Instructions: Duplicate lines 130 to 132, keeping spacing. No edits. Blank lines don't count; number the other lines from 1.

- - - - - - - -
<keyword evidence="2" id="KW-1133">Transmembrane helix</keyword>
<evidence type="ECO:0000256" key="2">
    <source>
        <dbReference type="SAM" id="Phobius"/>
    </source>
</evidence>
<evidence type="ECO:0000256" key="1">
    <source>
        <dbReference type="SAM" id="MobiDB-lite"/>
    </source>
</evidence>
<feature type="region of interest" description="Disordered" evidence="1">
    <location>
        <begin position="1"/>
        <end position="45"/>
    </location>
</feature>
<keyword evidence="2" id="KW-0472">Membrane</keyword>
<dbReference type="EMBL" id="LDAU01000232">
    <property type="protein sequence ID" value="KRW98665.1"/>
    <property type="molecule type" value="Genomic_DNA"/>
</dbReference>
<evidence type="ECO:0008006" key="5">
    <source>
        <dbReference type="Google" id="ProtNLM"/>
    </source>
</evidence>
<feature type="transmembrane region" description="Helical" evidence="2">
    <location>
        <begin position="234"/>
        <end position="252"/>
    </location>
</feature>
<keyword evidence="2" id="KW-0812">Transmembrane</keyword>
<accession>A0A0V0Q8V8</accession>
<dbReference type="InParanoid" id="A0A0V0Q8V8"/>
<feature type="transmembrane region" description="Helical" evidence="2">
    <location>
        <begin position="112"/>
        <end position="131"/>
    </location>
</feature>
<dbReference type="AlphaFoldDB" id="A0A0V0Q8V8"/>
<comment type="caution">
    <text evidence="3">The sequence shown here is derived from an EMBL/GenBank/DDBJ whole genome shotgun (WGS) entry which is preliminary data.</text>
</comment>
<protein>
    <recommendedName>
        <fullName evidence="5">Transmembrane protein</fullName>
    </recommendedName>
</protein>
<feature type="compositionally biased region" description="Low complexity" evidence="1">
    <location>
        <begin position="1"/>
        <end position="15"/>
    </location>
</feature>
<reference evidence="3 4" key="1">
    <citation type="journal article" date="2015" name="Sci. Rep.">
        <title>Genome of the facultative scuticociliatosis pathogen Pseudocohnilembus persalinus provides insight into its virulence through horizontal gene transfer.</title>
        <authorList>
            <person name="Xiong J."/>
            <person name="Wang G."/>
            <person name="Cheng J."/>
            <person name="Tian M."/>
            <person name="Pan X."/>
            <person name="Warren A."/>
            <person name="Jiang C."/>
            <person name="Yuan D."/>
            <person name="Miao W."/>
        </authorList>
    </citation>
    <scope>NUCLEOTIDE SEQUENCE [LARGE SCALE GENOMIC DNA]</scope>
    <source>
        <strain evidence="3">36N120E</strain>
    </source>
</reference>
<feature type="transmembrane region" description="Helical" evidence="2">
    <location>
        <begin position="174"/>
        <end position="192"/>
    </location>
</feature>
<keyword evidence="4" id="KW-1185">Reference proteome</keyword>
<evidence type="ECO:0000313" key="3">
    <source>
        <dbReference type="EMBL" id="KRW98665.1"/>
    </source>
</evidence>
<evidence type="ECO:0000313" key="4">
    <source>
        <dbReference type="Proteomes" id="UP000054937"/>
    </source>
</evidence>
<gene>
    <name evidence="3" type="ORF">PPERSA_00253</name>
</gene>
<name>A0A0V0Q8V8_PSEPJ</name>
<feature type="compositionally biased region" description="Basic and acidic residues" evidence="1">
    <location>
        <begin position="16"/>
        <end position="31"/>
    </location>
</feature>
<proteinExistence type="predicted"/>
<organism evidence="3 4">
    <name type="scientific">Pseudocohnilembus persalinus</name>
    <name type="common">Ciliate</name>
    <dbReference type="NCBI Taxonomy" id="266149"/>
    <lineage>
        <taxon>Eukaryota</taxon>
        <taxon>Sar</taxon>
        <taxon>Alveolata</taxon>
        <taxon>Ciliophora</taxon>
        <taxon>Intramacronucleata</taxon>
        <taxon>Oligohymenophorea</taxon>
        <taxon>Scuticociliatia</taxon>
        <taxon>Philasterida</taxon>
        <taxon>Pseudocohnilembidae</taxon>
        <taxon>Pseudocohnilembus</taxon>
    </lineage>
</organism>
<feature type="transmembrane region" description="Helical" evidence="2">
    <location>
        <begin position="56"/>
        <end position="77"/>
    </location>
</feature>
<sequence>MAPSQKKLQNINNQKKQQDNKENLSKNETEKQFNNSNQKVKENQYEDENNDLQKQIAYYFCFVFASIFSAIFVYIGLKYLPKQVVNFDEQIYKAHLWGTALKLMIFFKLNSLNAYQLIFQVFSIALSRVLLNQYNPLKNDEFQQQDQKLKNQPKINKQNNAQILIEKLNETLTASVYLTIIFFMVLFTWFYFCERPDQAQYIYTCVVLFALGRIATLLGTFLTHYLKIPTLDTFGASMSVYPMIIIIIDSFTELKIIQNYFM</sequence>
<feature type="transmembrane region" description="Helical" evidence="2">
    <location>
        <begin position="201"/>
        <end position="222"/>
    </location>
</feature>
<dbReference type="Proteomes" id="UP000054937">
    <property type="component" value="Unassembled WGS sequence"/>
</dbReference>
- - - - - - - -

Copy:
<feature type="transmembrane region" description="Helical" evidence="2">
    <location>
        <begin position="201"/>